One of the problems is that not many people have a good understanding of what feminism really is. The first wave of feminism culminated in 1920, when women earned the right to vote. The second wave occurred in the '60s and '70s and focused on reproductive rights and the passage of the Equal Rights Amendment, which still needs three more states to ratify it before it can become an amendment to the U.S. Constitution. The third wave of feminism, happening now, doesn't have one overarching issue — instead, feminists rally around a number of different causes, including (but not limited to) reproductive rights, domestic violence, sexual assault and global women's issues. The wide array of concerns means that it can be difficult for people to grasp: There doesn't seem to be an elevator pitch for modern feminism, so to speak.
Another obstacle is that many people don't believe there's a need for feminist activism anymore. In a country where women are CEOs and Supreme Court justices the very notion of feminism seems kind of retro and unnecessary. Those are the arguments made by some politicians every time the Equal Rights Amendment bill comes up in the Florida legislature. The state is one of 15 that has yet to ratify the measure. In 2007, Florida's then-House Speaker Marco Rubio refused to even send the ERA bill to committee.
Barbara DeVane, lobbyist for the state of Florida's chapter of NOW, has been pressing the Florida legislature to pass the amendment since 1973. "You don't have guaranteed protection of women's equality until you put it in the United States Constitution," she says. "It is needed, because anything that's just in the law and not in the Constitution can be wiped out at a moment's notice by the legislature, by the people in power."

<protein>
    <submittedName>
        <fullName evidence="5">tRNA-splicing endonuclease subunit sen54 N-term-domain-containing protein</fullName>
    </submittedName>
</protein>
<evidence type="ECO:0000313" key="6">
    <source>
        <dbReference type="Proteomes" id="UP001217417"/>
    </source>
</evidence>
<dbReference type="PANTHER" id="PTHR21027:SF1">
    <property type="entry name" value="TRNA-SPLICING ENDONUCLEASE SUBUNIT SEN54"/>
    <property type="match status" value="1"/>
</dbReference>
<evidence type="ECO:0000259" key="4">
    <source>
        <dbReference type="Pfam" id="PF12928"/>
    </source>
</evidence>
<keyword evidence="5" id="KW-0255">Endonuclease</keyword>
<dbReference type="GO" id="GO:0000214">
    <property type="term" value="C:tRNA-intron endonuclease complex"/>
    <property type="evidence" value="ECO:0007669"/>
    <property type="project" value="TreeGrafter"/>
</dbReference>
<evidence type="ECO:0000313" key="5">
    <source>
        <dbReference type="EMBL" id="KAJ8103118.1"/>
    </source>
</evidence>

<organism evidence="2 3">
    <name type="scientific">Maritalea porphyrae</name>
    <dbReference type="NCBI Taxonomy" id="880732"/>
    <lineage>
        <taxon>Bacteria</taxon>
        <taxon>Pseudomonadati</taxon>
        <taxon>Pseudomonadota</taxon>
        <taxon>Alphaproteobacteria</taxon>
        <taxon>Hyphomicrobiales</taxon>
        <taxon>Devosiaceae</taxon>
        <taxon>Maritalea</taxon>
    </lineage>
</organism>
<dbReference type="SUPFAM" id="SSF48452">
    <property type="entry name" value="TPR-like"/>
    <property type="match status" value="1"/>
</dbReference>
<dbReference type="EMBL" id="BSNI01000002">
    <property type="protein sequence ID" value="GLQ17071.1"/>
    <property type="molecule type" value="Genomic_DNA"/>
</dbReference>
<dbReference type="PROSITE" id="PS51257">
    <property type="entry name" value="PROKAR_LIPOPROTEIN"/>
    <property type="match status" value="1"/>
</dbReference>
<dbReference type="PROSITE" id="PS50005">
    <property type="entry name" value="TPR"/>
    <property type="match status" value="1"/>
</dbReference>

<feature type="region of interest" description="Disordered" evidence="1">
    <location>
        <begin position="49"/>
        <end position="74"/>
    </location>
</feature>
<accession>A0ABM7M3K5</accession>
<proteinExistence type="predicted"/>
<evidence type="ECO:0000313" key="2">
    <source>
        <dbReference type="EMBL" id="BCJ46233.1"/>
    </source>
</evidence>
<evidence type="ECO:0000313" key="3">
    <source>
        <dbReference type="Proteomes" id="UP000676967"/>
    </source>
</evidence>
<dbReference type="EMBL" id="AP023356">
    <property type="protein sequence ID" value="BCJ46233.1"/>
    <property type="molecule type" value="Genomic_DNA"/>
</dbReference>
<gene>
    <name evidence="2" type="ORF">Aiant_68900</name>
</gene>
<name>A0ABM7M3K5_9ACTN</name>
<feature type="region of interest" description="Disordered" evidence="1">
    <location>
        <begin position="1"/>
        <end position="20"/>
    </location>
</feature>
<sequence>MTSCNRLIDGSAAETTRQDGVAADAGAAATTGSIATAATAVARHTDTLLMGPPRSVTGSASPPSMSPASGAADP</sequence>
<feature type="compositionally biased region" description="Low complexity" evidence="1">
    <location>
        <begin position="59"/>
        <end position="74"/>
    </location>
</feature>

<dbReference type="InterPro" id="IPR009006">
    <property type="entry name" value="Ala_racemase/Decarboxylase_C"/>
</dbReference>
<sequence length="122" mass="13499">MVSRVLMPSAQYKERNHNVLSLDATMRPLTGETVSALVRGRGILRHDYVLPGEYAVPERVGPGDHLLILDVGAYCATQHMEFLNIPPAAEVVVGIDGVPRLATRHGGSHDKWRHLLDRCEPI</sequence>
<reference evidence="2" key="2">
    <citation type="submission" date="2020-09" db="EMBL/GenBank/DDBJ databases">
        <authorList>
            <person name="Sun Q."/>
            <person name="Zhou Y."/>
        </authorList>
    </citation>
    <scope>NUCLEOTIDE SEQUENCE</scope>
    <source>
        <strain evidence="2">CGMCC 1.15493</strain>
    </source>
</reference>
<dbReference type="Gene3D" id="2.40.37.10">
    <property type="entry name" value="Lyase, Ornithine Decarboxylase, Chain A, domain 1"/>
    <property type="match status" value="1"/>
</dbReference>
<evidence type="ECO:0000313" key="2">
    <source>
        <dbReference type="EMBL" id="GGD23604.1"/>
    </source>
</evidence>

DeVane, who's in her late 60s, says it's crucial that the feminist movement recruit young people if it's going to stay alive, especially in a state like Florida where the number of people over 65 has grown by nearly 5 percent in the last decade. But she says it can be hard to get people to care because the battles to be fought are often seemingly small ones. She cites a recent bill that would have required women in Florida seeking an abortion to get an ultrasound first. DeVane and other activists pressured Gov. Charlie Crist to reject the bill, and he vetoed the measure in June. She says these are the kinds of matters all feminist activists need to watch.
"They say, ‘Oh, that's not so bad,'" she says. "The worse a bill is, the easier it is to mobilize the forces against it, and to get people excited. But when they start watering down things and start chipping away a little bit this year, a little bit next year, a little bit the next, until the whole thing falls in -— it's harder to organize people around that."
Kelly Thibert, of the UCF chapter of NOW, thinks organizing would be easier if there was better connectivity between feminist organizations at all different levels — college, local, state and national.
"Everybody feels like their organizations are so small, and … they have limited person power to do what they want to do, to accomplish," she says. "If we saw how many people were out there trying to get the same message out, then it wouldn't be so difficult."
Which is exactly why, for students like Frey, feminist summer camp was such a valuable experience.
"It made me realize, there are so many people working on this stuff," she says. "It made me feel calm, like I didn't have to take it on myself."firstname.lastname@example.org